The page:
Amy Gahran, “Stepping Off the Relationship Escalator: Uncommon Love and Life”
The language of friendship

Words get very, very interesting when it comes to friendship.

It’s common for people to discuss friendships as if these relationships are inherently less important than sexually or romantically intimate relationships. That is, a friendship, regardless of its depth or duration, rarely is counted as a “real” relationship — even though friendships might be some of the most enduring and meaningful relationships in a person’s lifetime.

Consider this: once past teenage or college years, many people feel it sounds odd to call someone their best friend. Often, adults lack the vocabulary to clearly acknowledge the depth and intensity of very close friendships.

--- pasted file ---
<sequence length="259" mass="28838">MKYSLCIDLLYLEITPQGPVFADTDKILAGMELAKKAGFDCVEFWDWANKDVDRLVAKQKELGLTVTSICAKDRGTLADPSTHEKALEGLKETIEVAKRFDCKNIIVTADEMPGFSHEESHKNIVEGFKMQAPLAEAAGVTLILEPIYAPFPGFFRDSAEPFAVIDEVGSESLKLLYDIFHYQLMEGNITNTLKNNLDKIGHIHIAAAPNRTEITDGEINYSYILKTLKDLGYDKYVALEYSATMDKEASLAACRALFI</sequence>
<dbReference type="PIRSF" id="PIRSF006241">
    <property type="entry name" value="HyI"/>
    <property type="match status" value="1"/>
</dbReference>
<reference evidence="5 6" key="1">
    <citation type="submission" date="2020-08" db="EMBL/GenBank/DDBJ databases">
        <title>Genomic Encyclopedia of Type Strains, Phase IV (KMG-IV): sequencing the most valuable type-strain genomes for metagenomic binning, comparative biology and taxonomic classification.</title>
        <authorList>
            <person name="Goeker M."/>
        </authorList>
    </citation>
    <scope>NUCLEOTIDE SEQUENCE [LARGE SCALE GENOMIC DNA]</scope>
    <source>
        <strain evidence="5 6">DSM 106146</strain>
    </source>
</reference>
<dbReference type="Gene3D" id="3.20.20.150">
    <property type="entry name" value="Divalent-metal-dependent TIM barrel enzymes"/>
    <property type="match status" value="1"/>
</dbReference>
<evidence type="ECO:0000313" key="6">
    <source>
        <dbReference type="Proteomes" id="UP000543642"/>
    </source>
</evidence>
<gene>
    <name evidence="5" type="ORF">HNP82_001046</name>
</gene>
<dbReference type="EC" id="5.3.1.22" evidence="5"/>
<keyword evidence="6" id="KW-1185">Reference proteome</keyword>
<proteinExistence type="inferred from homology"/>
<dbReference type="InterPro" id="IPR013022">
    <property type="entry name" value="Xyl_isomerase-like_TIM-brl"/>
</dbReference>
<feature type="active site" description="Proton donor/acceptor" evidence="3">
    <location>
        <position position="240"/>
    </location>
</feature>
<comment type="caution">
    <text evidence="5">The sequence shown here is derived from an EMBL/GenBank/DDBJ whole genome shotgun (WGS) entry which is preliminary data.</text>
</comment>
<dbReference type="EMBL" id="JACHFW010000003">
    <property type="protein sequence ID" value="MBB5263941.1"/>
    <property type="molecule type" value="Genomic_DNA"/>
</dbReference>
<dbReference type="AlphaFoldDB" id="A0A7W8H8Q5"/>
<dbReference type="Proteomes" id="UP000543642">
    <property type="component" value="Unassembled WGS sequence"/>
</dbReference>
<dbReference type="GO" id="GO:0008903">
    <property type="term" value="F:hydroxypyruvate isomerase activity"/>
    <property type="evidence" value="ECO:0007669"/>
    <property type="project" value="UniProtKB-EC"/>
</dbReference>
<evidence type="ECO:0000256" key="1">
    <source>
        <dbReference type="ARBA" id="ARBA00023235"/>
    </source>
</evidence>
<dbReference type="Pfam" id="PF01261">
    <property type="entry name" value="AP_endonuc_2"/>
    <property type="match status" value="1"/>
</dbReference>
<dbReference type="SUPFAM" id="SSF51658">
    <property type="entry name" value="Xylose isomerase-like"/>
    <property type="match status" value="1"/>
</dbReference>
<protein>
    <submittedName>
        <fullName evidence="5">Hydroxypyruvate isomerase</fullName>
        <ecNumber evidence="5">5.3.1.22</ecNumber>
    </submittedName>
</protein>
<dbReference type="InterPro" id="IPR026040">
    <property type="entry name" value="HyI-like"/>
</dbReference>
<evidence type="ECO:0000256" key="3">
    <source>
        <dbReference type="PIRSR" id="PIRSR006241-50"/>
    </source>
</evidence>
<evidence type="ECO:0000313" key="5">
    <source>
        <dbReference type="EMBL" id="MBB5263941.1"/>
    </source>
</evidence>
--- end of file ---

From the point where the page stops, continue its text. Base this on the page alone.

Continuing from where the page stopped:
Furthermore, social norms implicitly assume that if there’s any chance that two people might share sex or romance, then they must default to having a sexual or romantic relationship. This is why, when mentioning a potentially attractive friend who happens to not be a sexual and romantic partner, people commonly volunteer this clarification: “Oh, we’re just friends.”

…The diminutive “just” is telling. It indicates how our society prioritizes sexual and romantic relationships above others. It also implies that whether people are sexually or romantically involved is always relevant — even to people who are not involved.